Laast week there was an interview of sorts with Gayle Fuguitt on Research-Live. At one point she says:
"We did some work asking our management what they were looking for from us and one of the points they raised was the issue of speed versus precision. The point wasn’t that they didn’t want precision; the issue is that we sometimes get carried away with precision and we don’t have an answer ready when it’s needed."
Her comment was in the context of social media, but to my ear it sounded very much like something I heard Tony Cowling (then Chairman of TNS) say over 10 years ago about online surveys.
These are smart, serious people who understand this industry much better than I ever will, not some entrepreneur trying to sell a client on the next big thing. Call it what you will—just good enough, quick and dirty, fit for purpose— but I think it’s a pretty accurate description of where research buyers have taken MR over the last decade and there is no doubt in my mind that we should expect this trend to continue. They are the buyers, the customers, and they get to decide. After all, it’s their business, they’re the ones taking the risks. There is not much of a future in telling people what to buy if they don’t want to buy it.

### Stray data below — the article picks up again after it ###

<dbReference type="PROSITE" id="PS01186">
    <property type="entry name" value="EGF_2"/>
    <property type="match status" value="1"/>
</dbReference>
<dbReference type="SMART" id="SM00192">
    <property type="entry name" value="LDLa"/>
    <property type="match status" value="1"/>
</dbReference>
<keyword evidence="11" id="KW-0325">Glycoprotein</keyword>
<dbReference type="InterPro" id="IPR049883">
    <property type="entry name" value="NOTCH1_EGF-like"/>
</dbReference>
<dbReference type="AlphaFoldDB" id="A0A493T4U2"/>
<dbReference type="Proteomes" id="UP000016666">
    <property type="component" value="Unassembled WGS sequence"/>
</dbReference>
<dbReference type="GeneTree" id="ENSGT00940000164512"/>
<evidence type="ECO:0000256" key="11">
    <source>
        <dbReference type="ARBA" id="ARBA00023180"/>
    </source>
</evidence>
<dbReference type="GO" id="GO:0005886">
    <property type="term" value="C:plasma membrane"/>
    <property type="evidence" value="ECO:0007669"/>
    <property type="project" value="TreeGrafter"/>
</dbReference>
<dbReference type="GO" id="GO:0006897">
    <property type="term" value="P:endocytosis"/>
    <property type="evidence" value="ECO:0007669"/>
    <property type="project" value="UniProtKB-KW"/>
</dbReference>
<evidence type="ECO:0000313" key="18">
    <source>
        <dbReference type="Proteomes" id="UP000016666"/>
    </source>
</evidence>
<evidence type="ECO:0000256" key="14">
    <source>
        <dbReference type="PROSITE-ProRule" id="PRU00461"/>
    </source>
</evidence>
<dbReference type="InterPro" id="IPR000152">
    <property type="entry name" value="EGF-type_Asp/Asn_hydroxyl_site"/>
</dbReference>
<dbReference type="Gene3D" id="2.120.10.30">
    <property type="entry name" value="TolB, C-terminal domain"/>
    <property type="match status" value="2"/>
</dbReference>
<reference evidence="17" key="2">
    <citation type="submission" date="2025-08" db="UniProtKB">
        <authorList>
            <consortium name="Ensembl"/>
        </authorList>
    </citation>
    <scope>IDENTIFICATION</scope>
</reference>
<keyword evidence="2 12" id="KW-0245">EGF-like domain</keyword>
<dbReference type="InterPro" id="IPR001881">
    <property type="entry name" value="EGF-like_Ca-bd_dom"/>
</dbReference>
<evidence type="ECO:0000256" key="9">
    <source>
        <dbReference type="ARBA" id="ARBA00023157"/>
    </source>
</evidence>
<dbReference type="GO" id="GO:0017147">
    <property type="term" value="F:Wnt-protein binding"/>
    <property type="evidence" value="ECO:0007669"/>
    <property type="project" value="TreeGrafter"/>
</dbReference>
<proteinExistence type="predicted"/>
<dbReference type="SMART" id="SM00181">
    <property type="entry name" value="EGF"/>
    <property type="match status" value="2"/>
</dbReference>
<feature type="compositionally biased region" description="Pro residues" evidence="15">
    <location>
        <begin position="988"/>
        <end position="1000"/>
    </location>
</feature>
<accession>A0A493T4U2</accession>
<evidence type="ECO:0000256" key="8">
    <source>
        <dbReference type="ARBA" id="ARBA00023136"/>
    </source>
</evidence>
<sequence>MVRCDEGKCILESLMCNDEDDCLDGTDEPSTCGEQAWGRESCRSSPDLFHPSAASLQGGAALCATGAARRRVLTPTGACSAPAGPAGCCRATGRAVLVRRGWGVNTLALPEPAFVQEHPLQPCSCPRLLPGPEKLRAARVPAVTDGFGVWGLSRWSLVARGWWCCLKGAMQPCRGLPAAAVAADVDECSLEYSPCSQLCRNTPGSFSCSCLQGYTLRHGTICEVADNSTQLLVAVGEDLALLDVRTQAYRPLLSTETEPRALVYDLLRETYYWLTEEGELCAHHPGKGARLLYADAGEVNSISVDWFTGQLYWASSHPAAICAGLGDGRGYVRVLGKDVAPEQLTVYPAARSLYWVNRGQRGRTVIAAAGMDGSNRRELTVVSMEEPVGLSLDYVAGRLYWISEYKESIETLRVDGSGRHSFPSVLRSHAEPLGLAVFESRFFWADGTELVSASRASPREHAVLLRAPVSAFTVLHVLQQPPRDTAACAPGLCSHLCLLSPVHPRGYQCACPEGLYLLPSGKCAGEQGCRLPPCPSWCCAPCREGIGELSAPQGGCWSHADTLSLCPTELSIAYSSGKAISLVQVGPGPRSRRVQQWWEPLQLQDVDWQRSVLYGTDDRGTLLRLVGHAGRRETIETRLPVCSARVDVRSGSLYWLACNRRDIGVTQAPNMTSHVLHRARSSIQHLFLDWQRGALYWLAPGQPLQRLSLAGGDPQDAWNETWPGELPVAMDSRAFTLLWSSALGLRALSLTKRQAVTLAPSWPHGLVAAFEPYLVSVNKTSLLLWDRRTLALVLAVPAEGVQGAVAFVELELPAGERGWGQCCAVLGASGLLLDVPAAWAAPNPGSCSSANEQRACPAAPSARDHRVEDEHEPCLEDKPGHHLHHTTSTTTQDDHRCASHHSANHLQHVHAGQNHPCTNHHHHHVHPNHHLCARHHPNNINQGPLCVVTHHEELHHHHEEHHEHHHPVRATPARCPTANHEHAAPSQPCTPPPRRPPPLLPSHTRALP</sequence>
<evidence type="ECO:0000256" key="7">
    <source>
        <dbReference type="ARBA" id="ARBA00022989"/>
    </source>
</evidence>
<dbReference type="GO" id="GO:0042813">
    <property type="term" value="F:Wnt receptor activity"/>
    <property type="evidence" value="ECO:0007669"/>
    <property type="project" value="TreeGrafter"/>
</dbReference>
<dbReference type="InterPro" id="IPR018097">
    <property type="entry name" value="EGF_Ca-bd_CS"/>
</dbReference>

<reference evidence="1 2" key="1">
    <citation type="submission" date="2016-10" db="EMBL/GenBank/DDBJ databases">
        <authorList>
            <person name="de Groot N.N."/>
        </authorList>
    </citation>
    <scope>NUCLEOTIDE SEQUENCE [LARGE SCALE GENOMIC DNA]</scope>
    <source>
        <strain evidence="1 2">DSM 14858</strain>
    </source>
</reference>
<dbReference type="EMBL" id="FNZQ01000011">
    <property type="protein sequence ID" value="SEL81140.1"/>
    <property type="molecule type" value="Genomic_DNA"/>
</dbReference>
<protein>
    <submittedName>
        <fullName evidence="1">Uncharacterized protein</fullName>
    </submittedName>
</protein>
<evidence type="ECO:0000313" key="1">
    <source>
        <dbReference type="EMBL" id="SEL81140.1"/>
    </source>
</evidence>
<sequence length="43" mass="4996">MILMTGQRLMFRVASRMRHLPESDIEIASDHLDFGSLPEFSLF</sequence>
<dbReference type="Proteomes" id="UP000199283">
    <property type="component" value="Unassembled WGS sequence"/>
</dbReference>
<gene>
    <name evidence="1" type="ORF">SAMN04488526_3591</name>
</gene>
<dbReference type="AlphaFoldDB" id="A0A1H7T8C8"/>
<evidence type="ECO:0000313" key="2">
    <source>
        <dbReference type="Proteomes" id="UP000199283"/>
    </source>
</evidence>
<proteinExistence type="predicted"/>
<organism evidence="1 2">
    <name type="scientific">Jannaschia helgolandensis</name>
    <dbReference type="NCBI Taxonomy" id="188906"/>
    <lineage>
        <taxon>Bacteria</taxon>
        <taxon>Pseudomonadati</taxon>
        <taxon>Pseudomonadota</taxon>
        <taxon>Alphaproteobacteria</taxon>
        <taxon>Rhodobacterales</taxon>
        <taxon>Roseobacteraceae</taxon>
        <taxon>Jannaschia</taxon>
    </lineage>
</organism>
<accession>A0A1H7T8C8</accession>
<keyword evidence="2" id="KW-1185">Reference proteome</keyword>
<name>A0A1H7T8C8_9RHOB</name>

I am one of those (apparently) old-fashioned guys who believes that good research balances evidence and insight. Over the last decade that balance has shifted dramatically in favor of insight, creating the opportunity for new methods whose evidence is sometimes shaky or at least escapes any serious evaluation. But they provide answers.
On its website the MRS says, “The quality standards, suitability and sustainability of evidence is important because evidence matters to decision makers.” If only that were the case.